Digital payments and smart meters is a revolutionary idea – where users shift to smart, prepaid metering systems and purchase a set amount of power electronically – not only helps customers but benefits utility companies and mini-grid providers by reducing the costs of metering and credit operations.
In turn, digital payments are helping make off-grid power sources like solar and wind more economically viable.
Lymo, who lives in the Kimara neighbourhood of Dar es Salaam, Tanzania’s largest city, is among the many customers of state power supplier Tanesco who now use digital platforms to pay their bills.
Better Than Cash Alliance, a partnership of governments and international organizations published a study that also suggests digital payments can create new business opportunities, increase transparency, and improve cash flow for utilities and off-grid operators.
While most African countries are embracing modern technologies like mobile money transfers, utility bill payments across the continent are still overwhelmingly made in cash, according to the report.
It points out that conventional electricity meters can easily be tampered with. Of 76000 households audited by Tanesco in 2012, 5% were found to be stealing energy.
Tanesco spokesperson Leila Muhaji said prepaid plans are used by most of its domestic customers.
An economics professor at Mzumbe University in Dar es Salaam, Honest Prosper Ngowi, said that the transition from cash to digital payments has helped utility firms boost revenues significantly and cut transaction costs, while delivering “social benefits” to their customers, such as eliminating time spent in queues.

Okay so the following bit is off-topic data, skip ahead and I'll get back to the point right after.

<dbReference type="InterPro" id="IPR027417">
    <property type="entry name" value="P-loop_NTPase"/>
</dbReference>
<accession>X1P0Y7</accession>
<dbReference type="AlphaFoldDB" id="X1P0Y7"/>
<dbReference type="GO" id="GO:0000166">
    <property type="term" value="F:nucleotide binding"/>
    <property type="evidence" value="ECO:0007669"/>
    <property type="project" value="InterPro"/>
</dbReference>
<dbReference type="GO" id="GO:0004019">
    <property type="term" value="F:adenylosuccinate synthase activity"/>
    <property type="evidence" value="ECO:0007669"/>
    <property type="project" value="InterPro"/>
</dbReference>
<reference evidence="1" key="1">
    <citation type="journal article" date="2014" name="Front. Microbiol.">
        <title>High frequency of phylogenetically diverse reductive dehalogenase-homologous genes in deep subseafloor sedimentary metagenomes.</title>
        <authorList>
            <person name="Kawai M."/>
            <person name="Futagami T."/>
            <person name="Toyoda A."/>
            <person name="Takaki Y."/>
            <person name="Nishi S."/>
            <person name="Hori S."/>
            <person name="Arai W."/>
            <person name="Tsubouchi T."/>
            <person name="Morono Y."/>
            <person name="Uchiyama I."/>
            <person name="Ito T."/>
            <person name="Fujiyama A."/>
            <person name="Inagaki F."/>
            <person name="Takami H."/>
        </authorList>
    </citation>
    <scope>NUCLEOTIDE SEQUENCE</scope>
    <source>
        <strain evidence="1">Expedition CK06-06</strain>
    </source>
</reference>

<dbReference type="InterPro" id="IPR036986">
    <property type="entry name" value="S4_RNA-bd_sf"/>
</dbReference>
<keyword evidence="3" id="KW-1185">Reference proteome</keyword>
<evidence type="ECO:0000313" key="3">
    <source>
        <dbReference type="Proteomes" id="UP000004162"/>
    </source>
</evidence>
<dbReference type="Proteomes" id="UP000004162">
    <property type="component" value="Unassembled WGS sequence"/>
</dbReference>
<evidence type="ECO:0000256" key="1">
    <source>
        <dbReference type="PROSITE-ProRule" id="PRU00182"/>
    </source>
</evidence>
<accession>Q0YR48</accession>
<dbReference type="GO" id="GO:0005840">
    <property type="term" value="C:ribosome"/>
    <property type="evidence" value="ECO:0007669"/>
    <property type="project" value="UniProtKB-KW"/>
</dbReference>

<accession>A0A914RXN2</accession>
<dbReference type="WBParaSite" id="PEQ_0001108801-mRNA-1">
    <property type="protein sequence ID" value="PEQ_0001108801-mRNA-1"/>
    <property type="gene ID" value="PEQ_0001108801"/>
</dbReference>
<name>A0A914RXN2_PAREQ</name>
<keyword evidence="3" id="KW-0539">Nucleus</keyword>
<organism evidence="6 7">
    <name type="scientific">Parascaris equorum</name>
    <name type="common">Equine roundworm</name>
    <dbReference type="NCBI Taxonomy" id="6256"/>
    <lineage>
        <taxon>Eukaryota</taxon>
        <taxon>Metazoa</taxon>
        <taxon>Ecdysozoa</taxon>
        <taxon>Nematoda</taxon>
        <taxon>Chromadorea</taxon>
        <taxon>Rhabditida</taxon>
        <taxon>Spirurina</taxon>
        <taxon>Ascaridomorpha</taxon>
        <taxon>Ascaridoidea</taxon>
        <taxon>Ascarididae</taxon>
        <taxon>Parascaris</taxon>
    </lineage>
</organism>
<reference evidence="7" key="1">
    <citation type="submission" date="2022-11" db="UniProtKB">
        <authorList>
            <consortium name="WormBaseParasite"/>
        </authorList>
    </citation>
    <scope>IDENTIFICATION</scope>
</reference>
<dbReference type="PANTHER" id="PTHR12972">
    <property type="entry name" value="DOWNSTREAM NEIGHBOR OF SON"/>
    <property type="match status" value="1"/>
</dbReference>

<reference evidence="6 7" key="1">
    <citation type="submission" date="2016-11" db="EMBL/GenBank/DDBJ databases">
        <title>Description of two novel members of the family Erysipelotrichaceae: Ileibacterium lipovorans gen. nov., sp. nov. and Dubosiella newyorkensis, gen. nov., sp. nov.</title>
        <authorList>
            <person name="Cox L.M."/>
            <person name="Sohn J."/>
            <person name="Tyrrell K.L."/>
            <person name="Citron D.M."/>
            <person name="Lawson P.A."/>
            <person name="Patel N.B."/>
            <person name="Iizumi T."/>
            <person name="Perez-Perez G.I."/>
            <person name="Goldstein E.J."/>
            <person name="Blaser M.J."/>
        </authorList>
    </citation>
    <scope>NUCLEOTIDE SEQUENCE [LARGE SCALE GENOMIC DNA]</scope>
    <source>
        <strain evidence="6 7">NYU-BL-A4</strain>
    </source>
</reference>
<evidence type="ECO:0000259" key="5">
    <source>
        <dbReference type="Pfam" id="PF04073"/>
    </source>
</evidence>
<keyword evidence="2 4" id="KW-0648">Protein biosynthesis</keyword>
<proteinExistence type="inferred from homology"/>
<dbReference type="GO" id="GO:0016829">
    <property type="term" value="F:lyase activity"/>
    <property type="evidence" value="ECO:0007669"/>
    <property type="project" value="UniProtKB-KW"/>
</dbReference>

It was estimated that by 2020 digital payment-enabled solar units will provide renewable electricity to 15million households and 75million people. In rural Uganda, customers of Fenix International can access lighting and phone-charging through a solar system that costs 380 shillings a day, but only if they can pay digitally, the report says.
With a aspiring target of achieving universal access to electricity by 2030, Kenya, Rwanda, Tanzania and Uganda are now looking into mini-grids to power rural communities away from the main grid. In Kenya, US-based technology venture Powerhive operates a micro-grid network for rural homes and businesses, using smart meters linked to a cloud-based server.
According to the integrated system, M-Pesa a widely used mobile phone based money transfer service will be used to allow customers to pre pay electricity, while allowing Powerhive to remotely monitor performance, consumption and cash flows.